We thought we’d try something new, new for us anyway. Now and again we’re going to post bits and pieces on conservation. the National Park and the North York Moors – under each letter of the alphabet. That’s the plan – we’ll see how far we get.
The North York Moors includes large areas of forest owned and/or managed by the Forestry Commission. These forests were planted at the beginning of the 20th century when in a time of uncertainty following World War One it was decided that the nation needed to create and maintain its own timber resource. This afforestation had a dramatic long term effect on the landscape of the North York Moors which continues today. Timber and other wood products from both public and private enterprises in the National Park remain economically important to the North York Moors.
This is using the word afforestation as it is understood nowadays – turning land into forest by planting trees. In medieval times afforestation meant designating land as forest and therefore placing it under forest law, separate from common law. A forest meant an area for hunting belonging to the Crown; so heathland and grassland as well as woodland, wherever deer and boar and other game animals would live.
ALCATHOE BAT Myotis alcathoe
This bat was first identified as being in the United Kingdom in 2010 – in Sussex and in the North York Moors. It could have been here for years it’s just that it’s difficult to distinguish from other bat species. The Alcathoe bat lives in woodland and swarms with other bats to mate before hibernation. One of the records in the North York Moors was from the autumn swarming at one of the Ryedale Windy Pits.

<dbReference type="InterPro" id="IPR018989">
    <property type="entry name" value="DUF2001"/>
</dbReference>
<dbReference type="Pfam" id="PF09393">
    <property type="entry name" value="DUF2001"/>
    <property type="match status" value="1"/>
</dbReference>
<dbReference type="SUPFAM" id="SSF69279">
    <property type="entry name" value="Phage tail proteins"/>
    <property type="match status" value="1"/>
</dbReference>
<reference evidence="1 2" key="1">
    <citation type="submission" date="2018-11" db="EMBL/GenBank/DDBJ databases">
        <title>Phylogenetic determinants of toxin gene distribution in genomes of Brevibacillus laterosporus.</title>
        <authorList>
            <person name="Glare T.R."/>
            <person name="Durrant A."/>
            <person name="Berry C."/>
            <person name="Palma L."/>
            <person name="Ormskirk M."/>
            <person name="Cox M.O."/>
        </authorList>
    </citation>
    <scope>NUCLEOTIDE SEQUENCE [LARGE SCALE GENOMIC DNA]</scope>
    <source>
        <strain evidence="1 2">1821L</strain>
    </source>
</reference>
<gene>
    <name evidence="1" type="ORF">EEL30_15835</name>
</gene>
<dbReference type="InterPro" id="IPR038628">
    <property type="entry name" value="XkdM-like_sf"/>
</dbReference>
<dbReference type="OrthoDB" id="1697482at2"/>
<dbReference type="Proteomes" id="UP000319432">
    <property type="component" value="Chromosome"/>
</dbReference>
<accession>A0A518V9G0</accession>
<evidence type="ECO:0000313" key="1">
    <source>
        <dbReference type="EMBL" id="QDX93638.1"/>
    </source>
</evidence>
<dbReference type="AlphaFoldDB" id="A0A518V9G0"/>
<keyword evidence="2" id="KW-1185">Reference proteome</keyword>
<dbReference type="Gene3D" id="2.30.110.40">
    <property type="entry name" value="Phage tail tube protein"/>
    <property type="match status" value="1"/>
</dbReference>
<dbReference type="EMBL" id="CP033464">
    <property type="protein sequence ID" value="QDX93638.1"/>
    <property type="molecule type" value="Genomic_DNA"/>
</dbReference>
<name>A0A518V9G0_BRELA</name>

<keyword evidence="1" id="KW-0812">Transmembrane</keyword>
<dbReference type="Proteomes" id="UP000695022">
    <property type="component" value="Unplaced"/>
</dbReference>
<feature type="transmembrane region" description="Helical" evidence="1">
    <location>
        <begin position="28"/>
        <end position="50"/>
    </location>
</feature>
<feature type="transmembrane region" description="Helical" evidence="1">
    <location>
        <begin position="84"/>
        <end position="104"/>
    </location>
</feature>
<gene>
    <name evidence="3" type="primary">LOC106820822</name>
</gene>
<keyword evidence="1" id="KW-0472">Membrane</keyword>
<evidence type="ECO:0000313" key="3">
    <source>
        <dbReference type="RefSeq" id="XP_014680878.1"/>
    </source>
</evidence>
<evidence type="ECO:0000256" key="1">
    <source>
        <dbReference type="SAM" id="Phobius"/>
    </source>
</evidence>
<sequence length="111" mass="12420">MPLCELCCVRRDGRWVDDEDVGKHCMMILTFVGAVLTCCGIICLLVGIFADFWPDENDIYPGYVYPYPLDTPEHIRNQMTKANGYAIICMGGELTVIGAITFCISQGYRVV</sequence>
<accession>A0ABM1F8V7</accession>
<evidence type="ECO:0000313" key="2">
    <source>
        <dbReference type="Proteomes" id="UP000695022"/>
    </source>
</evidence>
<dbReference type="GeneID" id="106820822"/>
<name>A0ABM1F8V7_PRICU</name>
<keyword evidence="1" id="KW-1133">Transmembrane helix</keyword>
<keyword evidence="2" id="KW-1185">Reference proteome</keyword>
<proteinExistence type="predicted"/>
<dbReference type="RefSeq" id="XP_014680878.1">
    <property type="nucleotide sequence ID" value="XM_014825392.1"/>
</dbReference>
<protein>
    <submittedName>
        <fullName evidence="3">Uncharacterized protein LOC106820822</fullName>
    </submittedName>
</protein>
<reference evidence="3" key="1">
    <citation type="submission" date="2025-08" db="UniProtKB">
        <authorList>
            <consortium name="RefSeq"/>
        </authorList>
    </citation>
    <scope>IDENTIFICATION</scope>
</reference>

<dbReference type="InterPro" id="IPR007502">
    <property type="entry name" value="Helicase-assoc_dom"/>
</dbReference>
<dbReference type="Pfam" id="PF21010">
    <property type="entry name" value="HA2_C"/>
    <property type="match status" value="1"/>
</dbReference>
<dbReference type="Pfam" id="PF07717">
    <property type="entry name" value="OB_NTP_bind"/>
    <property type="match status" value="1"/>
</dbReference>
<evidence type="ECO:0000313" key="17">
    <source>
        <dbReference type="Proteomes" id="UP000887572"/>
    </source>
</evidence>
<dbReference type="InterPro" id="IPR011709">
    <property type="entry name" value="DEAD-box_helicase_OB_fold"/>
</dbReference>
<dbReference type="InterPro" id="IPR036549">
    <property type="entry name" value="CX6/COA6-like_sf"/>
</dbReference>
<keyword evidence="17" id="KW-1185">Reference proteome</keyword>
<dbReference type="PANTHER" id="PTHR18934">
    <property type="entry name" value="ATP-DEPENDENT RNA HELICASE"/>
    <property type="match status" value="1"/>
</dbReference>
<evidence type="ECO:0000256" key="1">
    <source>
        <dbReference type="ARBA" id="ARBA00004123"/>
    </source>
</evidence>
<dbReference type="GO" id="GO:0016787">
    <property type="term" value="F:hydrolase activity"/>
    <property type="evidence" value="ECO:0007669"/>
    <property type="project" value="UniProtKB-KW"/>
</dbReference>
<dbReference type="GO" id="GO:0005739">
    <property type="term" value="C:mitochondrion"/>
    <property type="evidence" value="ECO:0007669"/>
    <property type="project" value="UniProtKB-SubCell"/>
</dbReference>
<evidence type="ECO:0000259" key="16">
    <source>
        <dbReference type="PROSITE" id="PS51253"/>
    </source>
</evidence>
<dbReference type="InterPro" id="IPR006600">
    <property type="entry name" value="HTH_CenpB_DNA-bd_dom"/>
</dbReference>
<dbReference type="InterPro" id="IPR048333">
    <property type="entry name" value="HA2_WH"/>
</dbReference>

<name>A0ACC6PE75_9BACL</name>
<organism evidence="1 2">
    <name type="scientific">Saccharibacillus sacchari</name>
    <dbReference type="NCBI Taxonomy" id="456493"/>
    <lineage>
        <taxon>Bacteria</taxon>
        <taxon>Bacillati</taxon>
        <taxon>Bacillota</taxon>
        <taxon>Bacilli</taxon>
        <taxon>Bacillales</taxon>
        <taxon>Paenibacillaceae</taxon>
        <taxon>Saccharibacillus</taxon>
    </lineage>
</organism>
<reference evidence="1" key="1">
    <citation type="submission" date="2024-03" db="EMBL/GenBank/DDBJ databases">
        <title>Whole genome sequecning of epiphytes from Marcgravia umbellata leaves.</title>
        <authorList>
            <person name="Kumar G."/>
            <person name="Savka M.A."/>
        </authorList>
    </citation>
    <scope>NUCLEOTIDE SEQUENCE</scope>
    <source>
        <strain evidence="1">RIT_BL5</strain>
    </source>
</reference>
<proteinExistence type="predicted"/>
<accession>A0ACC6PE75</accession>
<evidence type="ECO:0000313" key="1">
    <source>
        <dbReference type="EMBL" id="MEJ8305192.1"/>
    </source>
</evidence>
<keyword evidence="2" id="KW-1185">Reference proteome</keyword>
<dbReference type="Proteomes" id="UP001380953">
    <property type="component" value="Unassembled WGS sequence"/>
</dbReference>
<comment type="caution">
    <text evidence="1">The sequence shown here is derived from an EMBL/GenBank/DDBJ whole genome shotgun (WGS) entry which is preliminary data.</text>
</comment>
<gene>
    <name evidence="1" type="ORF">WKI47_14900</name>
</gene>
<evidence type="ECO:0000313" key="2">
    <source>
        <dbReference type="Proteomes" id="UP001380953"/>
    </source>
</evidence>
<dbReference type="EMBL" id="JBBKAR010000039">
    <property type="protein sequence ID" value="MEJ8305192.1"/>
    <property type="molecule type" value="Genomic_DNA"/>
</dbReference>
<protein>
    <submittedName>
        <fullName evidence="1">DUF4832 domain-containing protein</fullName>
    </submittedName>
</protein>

Alum was one of England’s earliest chemical industries, operating in the North East Yorkshire region from c.1604 until 1871. Alum (aluminium sulphate) was important in textile production which was our main export in the 17th century, and was used as a compound with potassium (e.g. seaweed) and ammonia (e.g. urine – at first collected locally and later also shipped in from coastal towns) to make vegetable dyes colour-fast. With the exception of one Alum Works in Lancashire, North East Yorkshire produced the entire supply of English alum until the early years of the 19th century. The main Alum Works and Quarries were along the coast, which provided better exposures of the mineral together with the most practical means of transport to markets when travelling by sea was a much better prospect then setting off across country. Although softened by over a century of weathering and coastal erosion, the extracting and processing industry has left huge imprints on the North York Moors landscapes which can still be seen today for example at Ravenscar, Saltwick, and Kettleness.
(WILD) ARUM (Arum maculatum)
Also known as Lords and Ladies, Cuckoo Pint etc.
Grows on hedge banks and on woodland edges in the leaf enriched soil. Common throughout Britain and Ireland.
Looks like something from science fiction and has a life cycle to suit.